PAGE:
CBI-16 felt that a CBI training format decreases the training time by allowing self-pacing.
In the computer based format I can cut to the chase, so to speak and eliminate a lot of the information that I may feel I have a grasp on and go to the stuff that I need to bone up on a little better. If at that higher level I felt that I needed a little a more background, I could zip right back to that background information.
Assertion 3: Interaction with Participants and Instructors Is a Very Important Part of In-Service Training for Extension ANR Educators
CBI-6 felt the need for group interaction was an important part of in-service training, but not solely for the purpose of discussing content.
The (personal) interaction part to me is important because if you visualize a situation where here I am sitting in this office, in the middle of my county, and I'm the only one here that gives a hoot about agriculture, and you do that for weeks on end you start feeling just a little isolated. Interaction with participants and the instructor is important, but interaction doesn't all have to be face-to-face. . . . The interaction sometimes can be email back and forth over a computer.
CBI-2 provided evidence against the common pattern among educators that interaction is best in a face-to-face format.
I guess the positive thing that I see is that instead of having 30 educators at a training where you lecture to them for three days it's going to provide more opportunities for one-on-one interactions. I think most educators feel that's probably where more education takes place.
Assertion 4: Incompatible Computer Hardware/Software Has Been an Impediment to Wider Implementation of CBI for Purdue Extension In-Service
Comments made by CBI-6 exemplify the past frustrations educators have had with county computer systems being incompatible with most software developed.
If some of the people that were trying to be trained didn't feel comfortable sitting there using a computer it would be difficult for them. The other problem might be if the computers that are being used like many of us have here in offices now are incompatible with those on campus.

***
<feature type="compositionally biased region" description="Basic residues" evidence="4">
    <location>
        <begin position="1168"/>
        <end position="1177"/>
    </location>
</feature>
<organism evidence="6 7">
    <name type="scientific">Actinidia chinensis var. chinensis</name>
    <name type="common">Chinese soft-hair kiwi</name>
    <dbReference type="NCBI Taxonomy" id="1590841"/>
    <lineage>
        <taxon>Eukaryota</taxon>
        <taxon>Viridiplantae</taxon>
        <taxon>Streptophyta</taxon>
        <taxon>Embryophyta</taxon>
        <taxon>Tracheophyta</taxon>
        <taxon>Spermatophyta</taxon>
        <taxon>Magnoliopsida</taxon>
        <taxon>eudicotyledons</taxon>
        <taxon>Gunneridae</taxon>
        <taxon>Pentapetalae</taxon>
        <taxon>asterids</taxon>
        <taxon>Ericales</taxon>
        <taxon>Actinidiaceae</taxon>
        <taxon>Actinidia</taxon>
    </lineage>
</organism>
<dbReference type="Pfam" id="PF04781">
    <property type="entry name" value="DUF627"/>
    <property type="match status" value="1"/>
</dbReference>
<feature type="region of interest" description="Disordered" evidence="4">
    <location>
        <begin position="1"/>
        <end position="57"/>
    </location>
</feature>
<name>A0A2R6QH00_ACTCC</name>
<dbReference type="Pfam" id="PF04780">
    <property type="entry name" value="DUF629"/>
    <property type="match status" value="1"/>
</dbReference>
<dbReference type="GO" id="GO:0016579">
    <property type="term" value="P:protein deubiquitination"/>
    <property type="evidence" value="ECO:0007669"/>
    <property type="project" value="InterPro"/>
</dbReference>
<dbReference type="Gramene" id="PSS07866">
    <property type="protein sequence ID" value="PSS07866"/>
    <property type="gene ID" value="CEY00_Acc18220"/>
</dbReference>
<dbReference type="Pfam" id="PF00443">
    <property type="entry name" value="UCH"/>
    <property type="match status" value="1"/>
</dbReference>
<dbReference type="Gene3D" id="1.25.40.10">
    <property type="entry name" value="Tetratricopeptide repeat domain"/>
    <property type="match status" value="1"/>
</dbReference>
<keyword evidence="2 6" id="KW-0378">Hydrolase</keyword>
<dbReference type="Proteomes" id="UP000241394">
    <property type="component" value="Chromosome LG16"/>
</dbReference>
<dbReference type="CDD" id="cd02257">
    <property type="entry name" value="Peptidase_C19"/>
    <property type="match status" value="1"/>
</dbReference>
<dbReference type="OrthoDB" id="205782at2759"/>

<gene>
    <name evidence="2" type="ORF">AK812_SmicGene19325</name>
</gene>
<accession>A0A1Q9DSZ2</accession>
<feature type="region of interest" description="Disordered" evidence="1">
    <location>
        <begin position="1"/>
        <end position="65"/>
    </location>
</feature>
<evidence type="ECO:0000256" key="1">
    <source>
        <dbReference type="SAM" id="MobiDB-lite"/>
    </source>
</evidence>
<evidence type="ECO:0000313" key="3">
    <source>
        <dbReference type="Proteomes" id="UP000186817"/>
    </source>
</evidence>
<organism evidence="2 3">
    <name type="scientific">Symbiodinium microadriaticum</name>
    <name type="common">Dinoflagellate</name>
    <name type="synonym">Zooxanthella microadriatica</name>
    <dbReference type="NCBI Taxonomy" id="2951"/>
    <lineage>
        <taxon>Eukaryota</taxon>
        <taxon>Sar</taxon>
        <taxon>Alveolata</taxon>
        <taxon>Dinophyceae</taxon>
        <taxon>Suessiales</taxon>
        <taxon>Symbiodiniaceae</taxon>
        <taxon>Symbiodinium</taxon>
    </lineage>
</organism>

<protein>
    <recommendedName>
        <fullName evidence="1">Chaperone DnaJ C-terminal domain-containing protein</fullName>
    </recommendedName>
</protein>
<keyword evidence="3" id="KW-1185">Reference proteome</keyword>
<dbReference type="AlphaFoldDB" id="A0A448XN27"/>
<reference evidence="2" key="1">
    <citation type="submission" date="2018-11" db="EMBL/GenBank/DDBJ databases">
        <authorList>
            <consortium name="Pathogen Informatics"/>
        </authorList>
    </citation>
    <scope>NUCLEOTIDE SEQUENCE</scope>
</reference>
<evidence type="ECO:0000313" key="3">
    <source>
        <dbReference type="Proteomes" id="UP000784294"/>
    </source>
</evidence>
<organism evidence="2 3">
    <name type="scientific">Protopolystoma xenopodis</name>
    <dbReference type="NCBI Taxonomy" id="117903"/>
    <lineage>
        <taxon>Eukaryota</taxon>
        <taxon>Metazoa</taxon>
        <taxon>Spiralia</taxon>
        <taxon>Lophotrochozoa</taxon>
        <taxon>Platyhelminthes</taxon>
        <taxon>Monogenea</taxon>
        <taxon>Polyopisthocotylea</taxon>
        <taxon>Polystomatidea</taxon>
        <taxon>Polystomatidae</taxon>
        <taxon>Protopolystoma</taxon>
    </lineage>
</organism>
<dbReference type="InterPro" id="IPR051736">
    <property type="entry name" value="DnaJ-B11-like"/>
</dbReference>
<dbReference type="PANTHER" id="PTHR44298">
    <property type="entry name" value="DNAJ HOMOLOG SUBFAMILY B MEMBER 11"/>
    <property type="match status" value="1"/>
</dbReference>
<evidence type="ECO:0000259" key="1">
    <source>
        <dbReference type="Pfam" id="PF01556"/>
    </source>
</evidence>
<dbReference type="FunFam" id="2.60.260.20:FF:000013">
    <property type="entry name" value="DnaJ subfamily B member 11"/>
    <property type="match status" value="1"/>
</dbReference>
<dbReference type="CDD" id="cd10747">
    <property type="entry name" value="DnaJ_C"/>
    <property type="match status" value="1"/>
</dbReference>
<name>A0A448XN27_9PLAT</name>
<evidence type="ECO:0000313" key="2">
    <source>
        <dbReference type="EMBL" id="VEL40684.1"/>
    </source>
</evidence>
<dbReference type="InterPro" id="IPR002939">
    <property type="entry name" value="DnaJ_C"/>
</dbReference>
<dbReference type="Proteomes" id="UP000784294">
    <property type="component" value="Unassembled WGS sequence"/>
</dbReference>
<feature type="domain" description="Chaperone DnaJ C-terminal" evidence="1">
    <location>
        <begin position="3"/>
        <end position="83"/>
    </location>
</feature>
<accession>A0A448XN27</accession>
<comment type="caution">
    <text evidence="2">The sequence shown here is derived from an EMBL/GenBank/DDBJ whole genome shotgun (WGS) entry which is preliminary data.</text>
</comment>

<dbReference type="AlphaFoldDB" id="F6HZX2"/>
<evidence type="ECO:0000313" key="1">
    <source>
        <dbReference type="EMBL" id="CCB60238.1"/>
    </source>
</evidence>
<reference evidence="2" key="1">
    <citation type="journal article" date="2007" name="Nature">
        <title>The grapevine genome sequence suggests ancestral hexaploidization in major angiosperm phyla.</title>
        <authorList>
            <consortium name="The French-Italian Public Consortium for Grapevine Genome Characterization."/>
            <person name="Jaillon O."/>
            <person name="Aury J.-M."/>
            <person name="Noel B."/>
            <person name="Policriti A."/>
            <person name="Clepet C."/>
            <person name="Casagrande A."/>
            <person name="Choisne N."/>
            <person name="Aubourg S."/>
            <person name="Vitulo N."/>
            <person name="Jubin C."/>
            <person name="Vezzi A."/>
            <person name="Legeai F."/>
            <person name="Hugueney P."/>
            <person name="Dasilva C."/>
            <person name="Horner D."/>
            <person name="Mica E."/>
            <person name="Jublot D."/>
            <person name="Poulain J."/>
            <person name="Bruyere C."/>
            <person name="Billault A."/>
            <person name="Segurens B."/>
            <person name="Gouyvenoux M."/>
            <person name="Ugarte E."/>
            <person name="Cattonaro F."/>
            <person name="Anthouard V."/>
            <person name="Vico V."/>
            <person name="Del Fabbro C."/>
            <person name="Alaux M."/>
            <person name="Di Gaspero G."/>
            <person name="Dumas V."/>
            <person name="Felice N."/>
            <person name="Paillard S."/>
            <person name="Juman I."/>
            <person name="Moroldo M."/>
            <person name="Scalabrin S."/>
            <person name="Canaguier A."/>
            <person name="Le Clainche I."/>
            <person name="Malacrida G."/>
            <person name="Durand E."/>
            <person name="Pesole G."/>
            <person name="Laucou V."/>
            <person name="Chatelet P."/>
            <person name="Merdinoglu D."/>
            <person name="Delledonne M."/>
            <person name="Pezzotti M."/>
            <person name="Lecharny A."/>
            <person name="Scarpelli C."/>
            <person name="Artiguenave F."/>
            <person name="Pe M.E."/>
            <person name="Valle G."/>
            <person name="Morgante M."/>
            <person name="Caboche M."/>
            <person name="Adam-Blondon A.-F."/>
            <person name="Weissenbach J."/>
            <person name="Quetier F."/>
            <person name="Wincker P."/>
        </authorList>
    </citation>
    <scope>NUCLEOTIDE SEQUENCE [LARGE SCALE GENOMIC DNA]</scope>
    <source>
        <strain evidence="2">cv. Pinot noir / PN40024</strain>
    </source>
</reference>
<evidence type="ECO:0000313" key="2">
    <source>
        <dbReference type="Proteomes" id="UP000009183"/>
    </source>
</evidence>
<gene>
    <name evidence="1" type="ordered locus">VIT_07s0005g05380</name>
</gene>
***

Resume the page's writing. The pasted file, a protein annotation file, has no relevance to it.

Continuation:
Assertion 5: Self-Discipline by Educators and Flexibility in Scheduling by Specialists Will Increase the Effectiveness of CBI
CBI-12 expressed a common concern of educators in regard to the self-discipline required to complete CBI.
Knowing whether in fact I did take the time to complete it (training) or whether it was one of those things that. . . gosh, I have three other meetings today, I'm gone on vacation at the end of the week. All of a sudden that thing has been sitting there for a couple weeks and I've forgotten about it.
Conclusions, Implications, and Recommendations
The Purdue Extension ANR educators participating in this study had favorable views toward the use of CBI for in-service training programs. Spending less time out of their county and the ability to review materials after the training were two of the key CBI benefits cited by educators.
A "one-size fits all" approach may not be the most effective way of delivering instruction to Purdue Extension educators. They prefer a variety of delivery systems when receiving in-service training. A combination of CBI, the Web, electronic mail, Internet chat software, Internet discussion groups, satellite teleconference, phone conferencing, small group interactions, hands-on activities, and face-to-face lecture would be preferred to the use of only one or two delivery methods. Based on the participants' comments from the pre-training questionnaire, pure lecture alone, without other activities such as field experiences, was the least preferred method of acquiring new technical information by educators.
Purdue Extension would benefit by creating an assessment team composed of educators and specialists to compile a list of in-service training programs currently conducted by Purdue Extension. A prioritized list based on audience size, frequency of occurrence, funding sources, and multi-departmental involvement will aid in concentrating efforts and resources toward the development of high-priority CBI training modules useful in conjunction with traditional lecture formats or as stand-alone training modules for educators.
Any CBI should include some form of interaction with the instructor and other participants. Ideally, the interaction would be a shortened face-to-face session to assist in processing the information from the CBI module through clarification of difficult concepts. Alternative methods of interaction between instructor and participants could include the use of conference phone calls, two-way video conferencing, and Internet chat rooms and discussion groups.
The authors thank the Purdue University Cooperative Extension Service Educators who participated in this study.